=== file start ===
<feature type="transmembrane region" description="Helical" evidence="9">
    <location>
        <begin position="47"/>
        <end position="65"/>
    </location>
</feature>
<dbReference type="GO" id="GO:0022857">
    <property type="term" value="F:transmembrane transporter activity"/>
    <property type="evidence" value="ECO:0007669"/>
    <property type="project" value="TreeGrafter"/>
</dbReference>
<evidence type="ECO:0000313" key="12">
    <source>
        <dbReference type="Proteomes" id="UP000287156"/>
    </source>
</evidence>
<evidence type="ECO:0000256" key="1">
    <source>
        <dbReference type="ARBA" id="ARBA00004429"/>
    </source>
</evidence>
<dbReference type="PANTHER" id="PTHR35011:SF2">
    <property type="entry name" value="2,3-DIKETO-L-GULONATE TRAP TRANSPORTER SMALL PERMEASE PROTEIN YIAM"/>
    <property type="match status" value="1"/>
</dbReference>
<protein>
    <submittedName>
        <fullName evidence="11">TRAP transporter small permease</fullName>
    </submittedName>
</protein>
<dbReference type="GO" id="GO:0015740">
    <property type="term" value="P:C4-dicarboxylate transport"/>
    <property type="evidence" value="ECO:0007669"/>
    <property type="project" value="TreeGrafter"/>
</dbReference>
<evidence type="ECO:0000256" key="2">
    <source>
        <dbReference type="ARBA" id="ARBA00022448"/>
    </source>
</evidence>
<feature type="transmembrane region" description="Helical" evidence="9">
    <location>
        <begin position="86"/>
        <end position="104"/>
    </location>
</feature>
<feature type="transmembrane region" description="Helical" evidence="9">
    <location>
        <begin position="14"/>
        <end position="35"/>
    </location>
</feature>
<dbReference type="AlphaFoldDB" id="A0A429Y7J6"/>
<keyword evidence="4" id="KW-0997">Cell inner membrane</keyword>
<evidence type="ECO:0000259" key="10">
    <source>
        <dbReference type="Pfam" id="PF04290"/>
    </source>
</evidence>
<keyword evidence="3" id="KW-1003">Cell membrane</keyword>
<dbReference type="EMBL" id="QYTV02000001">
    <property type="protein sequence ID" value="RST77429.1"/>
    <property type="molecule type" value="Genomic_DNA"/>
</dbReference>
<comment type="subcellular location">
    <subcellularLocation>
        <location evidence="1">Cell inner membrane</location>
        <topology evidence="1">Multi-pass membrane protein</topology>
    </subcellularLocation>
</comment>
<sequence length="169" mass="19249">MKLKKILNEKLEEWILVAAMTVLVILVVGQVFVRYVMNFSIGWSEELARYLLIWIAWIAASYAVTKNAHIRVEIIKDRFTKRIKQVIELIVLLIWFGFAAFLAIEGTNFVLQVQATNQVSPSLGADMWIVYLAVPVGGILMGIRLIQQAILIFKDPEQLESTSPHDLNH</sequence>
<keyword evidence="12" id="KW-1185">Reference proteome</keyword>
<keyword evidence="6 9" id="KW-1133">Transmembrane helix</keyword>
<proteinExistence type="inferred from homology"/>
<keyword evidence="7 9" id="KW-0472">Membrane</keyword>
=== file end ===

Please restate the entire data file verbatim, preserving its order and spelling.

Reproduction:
<feature type="transmembrane region" description="Helical" evidence="9">
    <location>
        <begin position="47"/>
        <end position="65"/>
    </location>
</feature>
<dbReference type="GO" id="GO:0022857">
    <property type="term" value="F:transmembrane transporter activity"/>
    <property type="evidence" value="ECO:0007669"/>
    <property type="project" value="TreeGrafter"/>
</dbReference>
<evidence type="ECO:0000313" key="12">
    <source>
        <dbReference type="Proteomes" id="UP000287156"/>
    </source>
</evidence>
<evidence type="ECO:0000256" key="1">
    <source>
        <dbReference type="ARBA" id="ARBA00004429"/>
    </source>
</evidence>
<dbReference type="PANTHER" id="PTHR35011:SF2">
    <property type="entry name" value="2,3-DIKETO-L-GULONATE TRAP TRANSPORTER SMALL PERMEASE PROTEIN YIAM"/>
    <property type="match status" value="1"/>
</dbReference>
<protein>
    <submittedName>
        <fullName evidence="11">TRAP transporter small permease</fullName>
    </submittedName>
</protein>
<dbReference type="GO" id="GO:0015740">
    <property type="term" value="P:C4-dicarboxylate transport"/>
    <property type="evidence" value="ECO:0007669"/>
    <property type="project" value="TreeGrafter"/>
</dbReference>
<evidence type="ECO:0000256" key="2">
    <source>
        <dbReference type="ARBA" id="ARBA00022448"/>
    </source>
</evidence>
<feature type="transmembrane region" description="Helical" evidence="9">
    <location>
        <begin position="86"/>
        <end position="104"/>
    </location>
</feature>
<feature type="transmembrane region" description="Helical" evidence="9">
    <location>
        <begin position="14"/>
        <end position="35"/>
    </location>
</feature>
<dbReference type="AlphaFoldDB" id="A0A429Y7J6"/>
<keyword evidence="4" id="KW-0997">Cell inner membrane</keyword>
<evidence type="ECO:0000259" key="10">
    <source>
        <dbReference type="Pfam" id="PF04290"/>
    </source>
</evidence>
<keyword evidence="3" id="KW-1003">Cell membrane</keyword>
<dbReference type="EMBL" id="QYTV02000001">
    <property type="protein sequence ID" value="RST77429.1"/>
    <property type="molecule type" value="Genomic_DNA"/>
</dbReference>
<comment type="subcellular location">
    <subcellularLocation>
        <location evidence="1">Cell inner membrane</location>
        <topology evidence="1">Multi-pass membrane protein</topology>
    </subcellularLocation>
</comment>
<sequence length="169" mass="19249">MKLKKILNEKLEEWILVAAMTVLVILVVGQVFVRYVMNFSIGWSEELARYLLIWIAWIAASYAVTKNAHIRVEIIKDRFTKRIKQVIELIVLLIWFGFAAFLAIEGTNFVLQVQATNQVSPSLGADMWIVYLAVPVGGILMGIRLIQQAILIFKDPEQLESTSPHDLNH</sequence>
<keyword evidence="12" id="KW-1185">Reference proteome</keyword>
<keyword evidence="6 9" id="KW-1133">Transmembrane helix</keyword>
<proteinExistence type="inferred from homology"/>
<keyword evidence="7 9" id="KW-0472">Membrane</keyword>